US officially recognises cachaça as Brazilian spiritBy Becky Paskin
The US has now officially recognised cachaça as a product from Brazil, under a new ruling passed this week.
The Alcohol and Tobacco Tax and Trade Bureau (TTB) published a final rule on 25 February to recognise the national spirit of Brazil as a type of rum.
The spirit, made from the distillation of sugar cane products, has up until now been known purely as rum in the States, but the new ruling, which comes into force on 11 April, will mean cachaça products may simply be labelled as cachaça, without the term ‘rum’ on the label.
While Brazilian law allows the sale of cachaça with an alcohol content of between 38-48% abv, those sold in the US as cachaça must contain a minimum of 40% abv.
The regulation carries a 180-day transition period to allow producers to gradually phase out any old labels.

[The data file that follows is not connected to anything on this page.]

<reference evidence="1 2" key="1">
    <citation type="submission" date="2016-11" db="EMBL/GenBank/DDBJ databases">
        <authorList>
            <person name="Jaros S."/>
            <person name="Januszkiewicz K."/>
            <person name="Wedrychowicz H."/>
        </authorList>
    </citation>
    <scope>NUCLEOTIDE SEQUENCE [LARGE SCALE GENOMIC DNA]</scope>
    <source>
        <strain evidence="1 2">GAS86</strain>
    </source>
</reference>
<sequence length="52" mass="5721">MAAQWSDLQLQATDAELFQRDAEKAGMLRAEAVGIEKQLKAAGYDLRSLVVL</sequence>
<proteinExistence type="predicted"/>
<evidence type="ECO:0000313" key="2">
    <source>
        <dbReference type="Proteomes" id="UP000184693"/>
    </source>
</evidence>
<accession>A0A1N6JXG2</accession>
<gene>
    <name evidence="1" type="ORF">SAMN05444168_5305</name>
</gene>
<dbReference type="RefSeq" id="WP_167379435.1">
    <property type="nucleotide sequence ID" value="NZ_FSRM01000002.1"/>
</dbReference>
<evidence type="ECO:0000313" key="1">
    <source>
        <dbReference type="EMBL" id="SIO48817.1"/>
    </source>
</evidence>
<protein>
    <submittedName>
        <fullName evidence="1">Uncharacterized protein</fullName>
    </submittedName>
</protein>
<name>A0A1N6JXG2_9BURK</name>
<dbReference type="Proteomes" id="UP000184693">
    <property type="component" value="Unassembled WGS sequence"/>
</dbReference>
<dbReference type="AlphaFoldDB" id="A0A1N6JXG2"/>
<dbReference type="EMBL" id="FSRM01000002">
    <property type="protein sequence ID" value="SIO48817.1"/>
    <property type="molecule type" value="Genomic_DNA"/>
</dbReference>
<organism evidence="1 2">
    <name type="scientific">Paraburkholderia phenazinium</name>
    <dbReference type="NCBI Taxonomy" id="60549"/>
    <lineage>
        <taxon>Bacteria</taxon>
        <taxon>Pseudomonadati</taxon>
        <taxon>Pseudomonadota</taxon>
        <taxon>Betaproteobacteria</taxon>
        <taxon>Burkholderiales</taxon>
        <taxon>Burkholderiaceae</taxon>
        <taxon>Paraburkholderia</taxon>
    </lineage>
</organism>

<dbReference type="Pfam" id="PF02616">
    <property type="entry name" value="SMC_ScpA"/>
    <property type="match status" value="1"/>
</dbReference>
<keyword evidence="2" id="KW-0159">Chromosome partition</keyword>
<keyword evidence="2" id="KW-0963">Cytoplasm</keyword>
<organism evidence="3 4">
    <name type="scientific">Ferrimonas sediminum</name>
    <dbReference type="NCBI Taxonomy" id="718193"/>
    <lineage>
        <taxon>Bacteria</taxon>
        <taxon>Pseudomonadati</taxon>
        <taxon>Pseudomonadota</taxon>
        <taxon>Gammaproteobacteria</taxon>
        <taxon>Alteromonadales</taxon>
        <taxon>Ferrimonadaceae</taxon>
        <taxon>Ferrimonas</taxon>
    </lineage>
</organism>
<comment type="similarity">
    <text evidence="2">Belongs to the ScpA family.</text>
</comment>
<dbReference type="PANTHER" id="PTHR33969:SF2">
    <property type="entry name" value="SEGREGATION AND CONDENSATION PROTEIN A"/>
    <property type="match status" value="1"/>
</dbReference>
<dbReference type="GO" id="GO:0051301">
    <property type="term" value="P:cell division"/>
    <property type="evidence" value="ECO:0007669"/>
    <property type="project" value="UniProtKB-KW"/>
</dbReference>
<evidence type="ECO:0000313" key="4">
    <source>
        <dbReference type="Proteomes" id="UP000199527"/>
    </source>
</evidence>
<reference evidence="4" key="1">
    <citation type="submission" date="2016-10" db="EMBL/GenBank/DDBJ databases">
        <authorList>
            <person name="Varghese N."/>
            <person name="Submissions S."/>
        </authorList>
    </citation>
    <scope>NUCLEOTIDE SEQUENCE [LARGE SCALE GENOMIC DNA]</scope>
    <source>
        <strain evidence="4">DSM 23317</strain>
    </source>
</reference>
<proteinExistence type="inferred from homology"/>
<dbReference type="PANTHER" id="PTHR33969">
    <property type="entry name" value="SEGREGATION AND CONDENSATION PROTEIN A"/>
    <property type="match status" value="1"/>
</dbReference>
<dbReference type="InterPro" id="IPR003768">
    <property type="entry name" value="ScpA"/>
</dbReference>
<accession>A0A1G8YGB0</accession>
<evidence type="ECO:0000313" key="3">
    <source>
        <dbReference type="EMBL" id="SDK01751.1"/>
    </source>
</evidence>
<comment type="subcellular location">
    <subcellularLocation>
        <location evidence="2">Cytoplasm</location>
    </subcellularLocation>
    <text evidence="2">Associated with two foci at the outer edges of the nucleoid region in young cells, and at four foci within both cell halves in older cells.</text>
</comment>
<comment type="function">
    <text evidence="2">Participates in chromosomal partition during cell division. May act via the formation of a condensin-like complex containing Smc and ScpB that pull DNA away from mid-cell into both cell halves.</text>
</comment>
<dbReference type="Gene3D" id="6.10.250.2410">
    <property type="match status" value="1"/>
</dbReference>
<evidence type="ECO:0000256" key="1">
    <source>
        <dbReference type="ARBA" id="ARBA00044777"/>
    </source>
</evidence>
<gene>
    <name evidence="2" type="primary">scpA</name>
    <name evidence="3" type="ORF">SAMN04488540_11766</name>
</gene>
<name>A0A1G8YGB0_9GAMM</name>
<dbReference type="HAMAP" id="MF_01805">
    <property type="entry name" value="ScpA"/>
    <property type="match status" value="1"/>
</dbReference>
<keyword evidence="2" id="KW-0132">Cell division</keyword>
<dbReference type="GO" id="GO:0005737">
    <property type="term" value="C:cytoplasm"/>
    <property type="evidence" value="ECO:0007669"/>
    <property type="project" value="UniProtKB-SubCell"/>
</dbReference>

“Now that the U.S. government has recognized cachaça, it’s time for the world to discover what it means to be Brazilian without leaving the states,” said Steve Luttmann, founder of Leblon cachaça, which launched the ‘Be Brazilian, Be Leblon’ marketing campaign at the South Beach Food and Wine Festival on 23 February.
The marketing campaign, which seeks to communicate Brazilian culture and values, will be rolled out across major US cities over the next month.
Leblon itself was instrumental in lobbying consumers and the TTB to pass the legislation to get cachaça recognized in the US. Through social media and nightlife events is gathered over 300,000 signatures to bring the petition to Congress.
An agreement to formally recognize cachaça as a product from Brazil was first signed in April 2012. In return, Brazil will formally recognize Bourbon and Tennessee whiskey as distinctive products of the US.